Flexibility - to put aside planned lessons in the interests of more immediate needs (ie. helping to make a doctor's appointment, deal with a housing need or any other urgent matter); and is able to teach in more than one way.
Interest - in the learner(s), and what they want to learn.
Listening skills - show the learner that what they say is important; also helps you to better understand the learner and their needs.
Non-judgemental - the ability to listen to and empathize with the learner without making value judgements.
Openness - to new ideas and approaches, and to receiving feedback. Learners need to receive sensitive and constructive feedback on their progress. Likewise, tutors must be able to receive feedback from the learner and coordinator in order to grow in their tutoring abilities. They must also be open to learning from the learner.
Organization - An organized tutor has a clear understanding of lesson objectives, plans to meet those objectives, carefully prepares the teaching materials needed and arrives early for each lesson.
Patience - ability to persevere without becoming frustrated when gains seem small.
Perseverance - the learning may seem very slow at times, and many adult learners become frustrated and drop out. Learning - and helping to learn - requires perseverance. Tutors can also become very important role models for adult learners, who may be motivated to continue trying when they see their tutor willing to persevere during difficult times.
Reliability - makes a commitment and sticks with it, lets learner know if unable to keep an appointment, reschedules missed appointments, and fulfils responsibilities taken on.
Respect - treating adult learners as equals who are learning something new. Genuine respect and regard for your learner's growth are sources of help and pride.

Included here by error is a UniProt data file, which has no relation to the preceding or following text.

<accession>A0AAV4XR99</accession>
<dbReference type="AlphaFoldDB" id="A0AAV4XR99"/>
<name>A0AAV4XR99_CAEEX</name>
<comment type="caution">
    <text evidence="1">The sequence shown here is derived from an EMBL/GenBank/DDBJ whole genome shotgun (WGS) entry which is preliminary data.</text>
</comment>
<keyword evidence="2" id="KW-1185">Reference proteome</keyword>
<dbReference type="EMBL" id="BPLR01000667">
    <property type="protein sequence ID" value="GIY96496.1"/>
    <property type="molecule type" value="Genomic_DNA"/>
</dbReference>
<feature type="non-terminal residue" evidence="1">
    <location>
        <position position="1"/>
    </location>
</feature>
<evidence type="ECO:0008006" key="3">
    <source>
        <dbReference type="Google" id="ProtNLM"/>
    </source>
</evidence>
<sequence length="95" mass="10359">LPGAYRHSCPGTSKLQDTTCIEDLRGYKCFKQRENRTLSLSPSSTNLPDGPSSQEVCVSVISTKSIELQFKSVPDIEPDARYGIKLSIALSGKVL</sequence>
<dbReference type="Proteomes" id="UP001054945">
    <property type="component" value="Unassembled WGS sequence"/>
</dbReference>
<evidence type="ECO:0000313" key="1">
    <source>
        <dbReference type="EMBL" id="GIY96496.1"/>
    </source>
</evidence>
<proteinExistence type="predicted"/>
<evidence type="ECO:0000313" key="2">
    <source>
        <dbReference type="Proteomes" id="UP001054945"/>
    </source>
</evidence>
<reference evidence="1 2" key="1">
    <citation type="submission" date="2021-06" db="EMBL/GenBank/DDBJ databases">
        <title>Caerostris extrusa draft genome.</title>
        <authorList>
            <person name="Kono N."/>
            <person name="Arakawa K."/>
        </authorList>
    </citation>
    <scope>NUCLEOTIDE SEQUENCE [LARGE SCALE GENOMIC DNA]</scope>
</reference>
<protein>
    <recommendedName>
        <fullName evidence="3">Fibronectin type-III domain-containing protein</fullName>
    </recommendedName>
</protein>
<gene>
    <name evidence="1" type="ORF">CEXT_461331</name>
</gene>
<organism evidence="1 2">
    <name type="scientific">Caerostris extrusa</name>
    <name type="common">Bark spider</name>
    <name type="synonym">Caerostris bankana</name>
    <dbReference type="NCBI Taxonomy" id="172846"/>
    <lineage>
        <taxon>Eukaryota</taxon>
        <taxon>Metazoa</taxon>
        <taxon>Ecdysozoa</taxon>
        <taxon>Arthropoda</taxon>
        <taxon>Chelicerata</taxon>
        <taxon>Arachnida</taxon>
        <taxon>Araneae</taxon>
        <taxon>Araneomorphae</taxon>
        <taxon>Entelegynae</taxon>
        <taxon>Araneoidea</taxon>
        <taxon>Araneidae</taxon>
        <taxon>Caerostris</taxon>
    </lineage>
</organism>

Sense of humour - laughter, the sharing of a good joke, cartoon, etc., are good ways to ease tension, to make the time seem shorter, and to make the learning process more enjoyable and less threatening.
Sensitivity - Adult learners will often have very fragile feelings regarding their skill levels, and the difficulties they have in learning new material. Be aware of your learners' behaviour at all times, offering clues so that success is always possible. Be prepared to change lesson plans if the learner becomes too discouraged.
Understanding - because, for a variety of reasons, lessons don't always go as planned, tutors must be understanding.
Chapter One: References
Baker, Diane. The Literacy Tutor. Wetaskiwin PALS (Program for Adult Literacy Skills). Wetaskiwin, AB.
Butler, Maureen. Wordpower: Tutor Training Manual. Yukon Literacy Council. Whitehorse, YT. 1990.
Clarke, Mallory. Goodwill Literacy Tutor Handbook. Fifth edition. Goodwill Literacy. Seattle, WA. 1991.
Colvin, Ruth J. and Jane H. Root. TUTOR: Techniques Used in the Teaching of Reading. Sixth edition. Literacy Volunteers of America, Inc. Syracuse, NY. 1987.
Hladik, Lorraine. "Regina Library's Literacy Tutors: Saskatchewan", in Literacy 2000: Make the Next Ten Years Matter. Conference Summary. BC Ministry of Advanced Education, Training and Technology; Multiculturalism and Citizenship Canada; National Literacy Secretariat; and Douglas College, BC. 1991.
Nore, Gordon W.E., Sarah Thompson and Brent Poulton. Learning in the Workplace: Tutor Resource Guide. Learning in the Workplace, Frontier College. Toronto. 1991.
Thomas, Audrey. Exemplary Adult Literacy Programs and Innovative Practices in Canada. British Columbia Ministry of Advanced Education, Training and Technology. Victoria. 1990.
Watson, Wendy and Barbara Bate. Partnerships in Literacy: A Guide for Community Organization and Program Development. British Columbia Ministry of Advanced Education, Training and Technology. Victoria. 1991.
Winnipeg Core Area Initiative. PAL (Project for Adult Literacy) Tutor Guide.